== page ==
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Today my Canadian friend Logan (aka Little Bit) said goodbye to Rwanda and began her journey back to her hometown.  I knew this day was coming but I was still sad as the hours approached. In honor of Logan I finally said yes to a night out past 9pm.  On Saturday we sipped drinks at our house and then climbed in a cab to Car Wash, a local bar.  It felt great to sit outside under the open sky and enjoy the company of friends.  I looked around at all the faces surrounding me and smiled.  A chill of sadness at my approaching departure swept through me, but I moved back into the moment and was filled with sense of calm.  

Under the Rwandan sky I had sat just days earlier during a rare nighttime blackout.  The stars so often hidden came out in numbers to play.  Trusty Orion with his three starred belt was front and center, but I was sad to discover the rest of the patterns of light were unrecognizable to me. Where was the Big Dipper?  I made a note to brush up on my Astronomy and then looked up again.  My eyes soft, I limited my vision to the dark arch above and had such a visceral realization of how small I am.  Like the stars above I am a speck of light.  I am the tiniest part of the universe and yet contain the whole universe inside me.  It humbled me to see the big picture, to remember I live on a spinning world floating in space.  It is a world that lived before me and will continue on long after I am gone.  And though my life in this incarnation is short, my actions ripple across continents in ways unknown and my body will do the same.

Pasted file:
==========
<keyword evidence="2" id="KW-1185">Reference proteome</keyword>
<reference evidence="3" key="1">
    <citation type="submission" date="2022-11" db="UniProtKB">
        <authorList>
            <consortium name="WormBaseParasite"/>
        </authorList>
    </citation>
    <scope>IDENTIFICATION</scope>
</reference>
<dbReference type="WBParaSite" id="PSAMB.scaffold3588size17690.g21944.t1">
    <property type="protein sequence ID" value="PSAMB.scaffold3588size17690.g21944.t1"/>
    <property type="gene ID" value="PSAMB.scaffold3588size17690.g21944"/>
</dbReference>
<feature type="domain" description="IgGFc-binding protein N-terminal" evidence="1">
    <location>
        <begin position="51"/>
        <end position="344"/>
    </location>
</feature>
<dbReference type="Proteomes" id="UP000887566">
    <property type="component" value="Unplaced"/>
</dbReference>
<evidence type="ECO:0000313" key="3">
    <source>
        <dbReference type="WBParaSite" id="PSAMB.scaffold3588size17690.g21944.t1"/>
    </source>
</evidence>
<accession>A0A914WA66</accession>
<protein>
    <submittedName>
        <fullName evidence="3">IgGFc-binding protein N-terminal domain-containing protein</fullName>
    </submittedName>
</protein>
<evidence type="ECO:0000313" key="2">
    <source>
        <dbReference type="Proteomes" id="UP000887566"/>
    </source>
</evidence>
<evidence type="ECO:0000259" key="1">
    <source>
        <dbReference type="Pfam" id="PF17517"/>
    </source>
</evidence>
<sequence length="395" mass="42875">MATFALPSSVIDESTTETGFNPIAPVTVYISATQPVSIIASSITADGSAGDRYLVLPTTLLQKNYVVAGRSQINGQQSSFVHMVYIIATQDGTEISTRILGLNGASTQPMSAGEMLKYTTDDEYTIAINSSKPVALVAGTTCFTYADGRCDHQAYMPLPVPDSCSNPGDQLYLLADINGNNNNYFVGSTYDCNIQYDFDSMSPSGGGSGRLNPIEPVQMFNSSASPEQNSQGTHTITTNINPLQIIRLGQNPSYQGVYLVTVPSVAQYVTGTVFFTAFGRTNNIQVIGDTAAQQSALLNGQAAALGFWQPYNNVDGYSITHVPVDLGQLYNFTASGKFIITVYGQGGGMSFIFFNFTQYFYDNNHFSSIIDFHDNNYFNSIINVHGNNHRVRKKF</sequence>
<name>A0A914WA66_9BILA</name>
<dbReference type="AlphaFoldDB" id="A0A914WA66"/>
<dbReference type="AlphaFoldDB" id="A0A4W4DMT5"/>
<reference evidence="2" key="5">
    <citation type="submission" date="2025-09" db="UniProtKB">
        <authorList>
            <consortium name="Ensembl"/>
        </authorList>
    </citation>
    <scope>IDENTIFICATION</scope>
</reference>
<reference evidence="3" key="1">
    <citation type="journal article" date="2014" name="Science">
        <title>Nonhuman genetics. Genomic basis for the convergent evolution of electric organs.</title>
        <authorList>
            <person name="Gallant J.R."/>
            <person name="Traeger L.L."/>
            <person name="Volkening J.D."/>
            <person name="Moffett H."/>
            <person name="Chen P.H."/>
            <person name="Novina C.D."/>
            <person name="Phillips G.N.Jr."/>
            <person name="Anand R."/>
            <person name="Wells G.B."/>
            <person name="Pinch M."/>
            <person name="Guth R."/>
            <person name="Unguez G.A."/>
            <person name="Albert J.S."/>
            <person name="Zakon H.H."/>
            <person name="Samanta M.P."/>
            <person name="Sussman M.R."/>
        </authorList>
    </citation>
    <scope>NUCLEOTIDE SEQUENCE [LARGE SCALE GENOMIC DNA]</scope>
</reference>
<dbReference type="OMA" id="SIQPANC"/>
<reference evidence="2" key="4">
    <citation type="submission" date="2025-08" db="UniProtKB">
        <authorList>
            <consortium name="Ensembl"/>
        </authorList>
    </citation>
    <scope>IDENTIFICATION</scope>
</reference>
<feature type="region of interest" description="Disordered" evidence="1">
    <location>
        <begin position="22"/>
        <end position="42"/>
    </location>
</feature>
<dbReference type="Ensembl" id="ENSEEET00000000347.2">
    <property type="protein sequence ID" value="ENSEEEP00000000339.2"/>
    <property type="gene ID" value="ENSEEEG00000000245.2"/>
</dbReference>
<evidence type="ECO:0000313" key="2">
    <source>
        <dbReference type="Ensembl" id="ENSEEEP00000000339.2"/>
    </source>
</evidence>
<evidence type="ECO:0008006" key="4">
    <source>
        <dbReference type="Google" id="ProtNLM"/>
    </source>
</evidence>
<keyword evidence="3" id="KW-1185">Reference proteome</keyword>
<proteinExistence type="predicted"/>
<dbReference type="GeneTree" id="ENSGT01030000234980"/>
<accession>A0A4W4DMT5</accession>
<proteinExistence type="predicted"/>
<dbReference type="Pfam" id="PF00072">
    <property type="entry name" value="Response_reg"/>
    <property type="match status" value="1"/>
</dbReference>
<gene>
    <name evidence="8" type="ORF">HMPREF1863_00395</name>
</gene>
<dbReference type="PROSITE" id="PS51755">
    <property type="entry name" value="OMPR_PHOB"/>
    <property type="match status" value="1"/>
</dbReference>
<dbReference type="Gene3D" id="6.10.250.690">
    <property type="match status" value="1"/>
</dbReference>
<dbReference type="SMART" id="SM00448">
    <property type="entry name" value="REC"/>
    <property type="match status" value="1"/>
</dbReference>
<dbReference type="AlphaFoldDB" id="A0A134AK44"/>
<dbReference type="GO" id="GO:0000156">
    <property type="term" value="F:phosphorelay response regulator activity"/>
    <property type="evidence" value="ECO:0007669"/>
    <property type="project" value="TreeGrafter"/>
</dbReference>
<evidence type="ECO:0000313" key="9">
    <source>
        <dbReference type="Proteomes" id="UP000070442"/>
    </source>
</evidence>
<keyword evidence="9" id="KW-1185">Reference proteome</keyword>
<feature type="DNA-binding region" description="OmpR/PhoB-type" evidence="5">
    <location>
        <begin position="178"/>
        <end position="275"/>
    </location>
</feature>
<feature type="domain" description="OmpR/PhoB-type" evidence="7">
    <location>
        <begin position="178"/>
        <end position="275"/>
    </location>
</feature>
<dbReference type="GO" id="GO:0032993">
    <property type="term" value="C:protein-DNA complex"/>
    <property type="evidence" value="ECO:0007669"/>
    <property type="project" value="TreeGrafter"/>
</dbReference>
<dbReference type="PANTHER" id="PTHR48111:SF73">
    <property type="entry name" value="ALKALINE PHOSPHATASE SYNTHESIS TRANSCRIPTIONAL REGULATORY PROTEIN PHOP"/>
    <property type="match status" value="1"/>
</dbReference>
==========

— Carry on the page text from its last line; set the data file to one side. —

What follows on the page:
So, though Logan is in Canada now, at one time we danced at New Cadillac Club in Rwanda. Lights flashed and beats bumped like in any club.  I stood outside the crowd and remembered dancing in Spain, in Boston, in India.  I laughed to myself thinking about how recognizable the scene was before me.  People are dancing in London and New York too.  A girl is turning towards her girlfriend to avoid a predatory dancer.  Someone is spilling a beer.  The songs may be different but the desire is as universal as the stars we share, to let loose and be as big in our movements as we feel in our hearts.  To break barriers.
I danced with Africa on Saturday and I cheered with Africa three days later as we watched Obama take his oath.  All across the world young and old were hanging on to every word, investing hope and faith in a man who has already broken so many barriers.  Though we live in different countries, our desires are the same, to have peace and safety, access to food and shelter, freedom to speak and worship as our soul commands.  We dream of a president who isn’t afraid to dance.